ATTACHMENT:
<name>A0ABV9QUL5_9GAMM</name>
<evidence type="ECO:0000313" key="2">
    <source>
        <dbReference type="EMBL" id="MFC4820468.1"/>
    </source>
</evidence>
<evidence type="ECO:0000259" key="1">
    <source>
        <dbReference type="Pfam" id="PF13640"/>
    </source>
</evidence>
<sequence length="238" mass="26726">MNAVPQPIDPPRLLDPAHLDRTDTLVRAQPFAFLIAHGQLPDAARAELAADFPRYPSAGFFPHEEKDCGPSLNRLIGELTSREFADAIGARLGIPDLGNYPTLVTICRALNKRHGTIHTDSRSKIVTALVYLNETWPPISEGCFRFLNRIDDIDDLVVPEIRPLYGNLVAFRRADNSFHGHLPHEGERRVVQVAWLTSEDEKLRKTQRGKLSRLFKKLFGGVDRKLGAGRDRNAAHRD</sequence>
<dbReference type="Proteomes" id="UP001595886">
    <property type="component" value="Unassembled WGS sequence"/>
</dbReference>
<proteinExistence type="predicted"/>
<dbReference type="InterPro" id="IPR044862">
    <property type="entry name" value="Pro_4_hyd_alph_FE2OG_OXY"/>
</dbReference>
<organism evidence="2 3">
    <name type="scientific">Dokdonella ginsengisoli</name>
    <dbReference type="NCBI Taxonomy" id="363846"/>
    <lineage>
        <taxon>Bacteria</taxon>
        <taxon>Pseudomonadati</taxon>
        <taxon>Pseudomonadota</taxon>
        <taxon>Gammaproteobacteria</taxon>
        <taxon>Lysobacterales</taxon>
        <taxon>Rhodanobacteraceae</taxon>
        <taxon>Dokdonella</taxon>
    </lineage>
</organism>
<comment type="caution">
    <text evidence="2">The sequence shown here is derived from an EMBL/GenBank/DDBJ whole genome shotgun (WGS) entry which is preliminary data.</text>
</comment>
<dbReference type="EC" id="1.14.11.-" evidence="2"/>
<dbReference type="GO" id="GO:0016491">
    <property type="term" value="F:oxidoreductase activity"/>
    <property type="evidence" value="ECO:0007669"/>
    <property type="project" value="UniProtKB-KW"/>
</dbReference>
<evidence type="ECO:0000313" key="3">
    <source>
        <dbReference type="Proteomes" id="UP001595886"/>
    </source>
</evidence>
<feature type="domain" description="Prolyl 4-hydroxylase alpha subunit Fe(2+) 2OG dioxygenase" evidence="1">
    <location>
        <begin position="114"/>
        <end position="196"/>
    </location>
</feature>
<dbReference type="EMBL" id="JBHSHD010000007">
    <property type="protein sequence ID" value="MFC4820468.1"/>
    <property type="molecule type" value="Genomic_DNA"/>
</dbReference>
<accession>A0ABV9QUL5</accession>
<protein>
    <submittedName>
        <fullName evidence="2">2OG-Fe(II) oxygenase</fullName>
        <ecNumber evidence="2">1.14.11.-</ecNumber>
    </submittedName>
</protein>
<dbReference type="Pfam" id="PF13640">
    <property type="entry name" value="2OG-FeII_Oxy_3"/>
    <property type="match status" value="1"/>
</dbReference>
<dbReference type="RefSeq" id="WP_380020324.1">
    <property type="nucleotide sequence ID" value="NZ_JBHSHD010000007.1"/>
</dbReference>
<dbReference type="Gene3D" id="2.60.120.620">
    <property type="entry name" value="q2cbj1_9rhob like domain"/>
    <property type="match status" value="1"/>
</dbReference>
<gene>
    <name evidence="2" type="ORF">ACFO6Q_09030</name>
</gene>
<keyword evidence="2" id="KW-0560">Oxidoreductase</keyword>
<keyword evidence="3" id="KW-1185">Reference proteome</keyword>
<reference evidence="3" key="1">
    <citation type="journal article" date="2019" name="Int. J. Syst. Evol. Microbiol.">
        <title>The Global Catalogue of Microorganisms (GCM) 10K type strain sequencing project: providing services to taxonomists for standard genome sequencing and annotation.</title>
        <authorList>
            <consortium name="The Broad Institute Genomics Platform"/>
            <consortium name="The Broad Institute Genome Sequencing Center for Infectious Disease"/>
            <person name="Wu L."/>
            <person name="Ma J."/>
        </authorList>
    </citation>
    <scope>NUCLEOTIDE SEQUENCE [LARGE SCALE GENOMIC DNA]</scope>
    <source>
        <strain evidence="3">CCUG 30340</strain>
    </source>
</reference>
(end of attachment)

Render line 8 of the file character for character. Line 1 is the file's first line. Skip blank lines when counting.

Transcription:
    <source>